To examine the stats, the team won the World Series in 2008 and by 2011 lost in the first round of the NLDS.  Cliff Lee, paid to do exactly this, failed to hold a four-run lead after one inning in the second game of the series with the Phillies up 1-0.  If Lee were to hold that lead, the Phillies, who had a great regular-season record, would have been on their way.  Instead, the Phillies couldn't hit Cris Carpenter, who outdueled Roy Halladay in a gem in Game 5, and saw Howard rupture his Achilles in the game's last at-bat.  By 2015, they have had consistently worse records and attendance.  To quote Bill Parsells, "you are what your record says you are."

But even with all that -- and Amaro was held accountable -- there was something more vexing about the team -- ownership.  It made poor decisions and it made late decisions, after the damage was done.  It seemed like whoever controlled the group only made decisions after bad facts popped up and had festered into an antiobiotic-resistant infection.

Until, perhaps, now.

Enter John Middleton.

He is vocal, and he seems decisive. and he seems to want to break the back of the "noblesse oblige" type of ownership that has plagued the team for decades.

The man wants to win.

The man does not want to be part of a group that presides over a pastime and is content to sit back and not be involved.  It was Middleton who took over the ownership group, it was Middleton who got MacPhail hired and it was Middleton who helped terminate Amaro.  It will be Middleton who helps revamp the farm system, it will be Middleton who will be instrumental in hiring the new general manager and it will be Middleton who helps the new GM effect change and get him the resources he needs to succeed.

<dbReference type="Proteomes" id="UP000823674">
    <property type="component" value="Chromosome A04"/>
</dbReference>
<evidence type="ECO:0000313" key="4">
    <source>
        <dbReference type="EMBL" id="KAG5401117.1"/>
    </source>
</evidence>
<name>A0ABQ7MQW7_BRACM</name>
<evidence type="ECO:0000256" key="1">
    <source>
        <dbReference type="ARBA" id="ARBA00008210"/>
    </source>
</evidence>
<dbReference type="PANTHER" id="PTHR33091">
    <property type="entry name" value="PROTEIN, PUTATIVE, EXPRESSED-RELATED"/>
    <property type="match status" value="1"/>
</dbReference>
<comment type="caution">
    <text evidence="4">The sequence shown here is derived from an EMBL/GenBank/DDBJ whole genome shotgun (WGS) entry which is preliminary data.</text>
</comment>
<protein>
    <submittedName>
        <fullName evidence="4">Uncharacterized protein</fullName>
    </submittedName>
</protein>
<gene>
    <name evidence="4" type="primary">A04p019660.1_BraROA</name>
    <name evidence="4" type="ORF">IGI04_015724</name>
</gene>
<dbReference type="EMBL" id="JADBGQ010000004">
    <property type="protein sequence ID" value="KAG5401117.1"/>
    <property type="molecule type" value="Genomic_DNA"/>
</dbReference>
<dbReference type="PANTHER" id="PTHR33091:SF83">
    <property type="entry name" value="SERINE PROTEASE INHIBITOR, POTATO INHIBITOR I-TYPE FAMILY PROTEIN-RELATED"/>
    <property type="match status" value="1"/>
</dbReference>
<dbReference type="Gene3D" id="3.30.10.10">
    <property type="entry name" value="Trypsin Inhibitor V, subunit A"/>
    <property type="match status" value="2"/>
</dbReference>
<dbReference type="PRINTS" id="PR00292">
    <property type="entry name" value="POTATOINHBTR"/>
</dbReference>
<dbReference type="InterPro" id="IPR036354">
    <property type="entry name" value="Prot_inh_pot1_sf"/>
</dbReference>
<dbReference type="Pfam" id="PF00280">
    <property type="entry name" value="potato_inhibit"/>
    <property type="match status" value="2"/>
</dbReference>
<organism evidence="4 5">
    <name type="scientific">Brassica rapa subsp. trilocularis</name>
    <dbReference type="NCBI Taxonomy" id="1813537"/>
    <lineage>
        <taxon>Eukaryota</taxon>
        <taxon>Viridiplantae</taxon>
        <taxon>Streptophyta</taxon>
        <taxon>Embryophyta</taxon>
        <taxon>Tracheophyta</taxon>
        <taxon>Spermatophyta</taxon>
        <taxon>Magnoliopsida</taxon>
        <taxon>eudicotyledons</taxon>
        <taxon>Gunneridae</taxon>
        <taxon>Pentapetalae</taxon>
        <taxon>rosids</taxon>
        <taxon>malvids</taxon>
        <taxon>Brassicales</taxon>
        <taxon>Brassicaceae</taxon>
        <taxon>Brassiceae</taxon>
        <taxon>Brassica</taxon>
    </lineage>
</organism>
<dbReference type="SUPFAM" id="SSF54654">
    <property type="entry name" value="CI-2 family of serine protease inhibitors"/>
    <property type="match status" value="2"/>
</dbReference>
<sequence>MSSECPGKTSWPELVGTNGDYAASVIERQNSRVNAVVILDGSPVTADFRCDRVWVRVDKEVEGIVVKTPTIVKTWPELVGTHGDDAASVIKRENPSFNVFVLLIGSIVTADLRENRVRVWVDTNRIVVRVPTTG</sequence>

And all of that is more important right now than who sits in the dugout writing out the lineup card (Pete Mackanin is doing a good job) and who the general manager will be.  Because without a strong, vibrant owner who is committed to winning, the team doesn't have a chance against every other organization in the majors, all of whom who have evolved and adapted analytics long before the Phillies did.

The firing of Amaro might draw the headlines, but it is the emergence of Middleton that should get the fans very excited and has the potential to bring them back into Citizens Bank Park.

This is long overdue.  This is something for the Phillies to get excited about.


Post a Comment

<< Home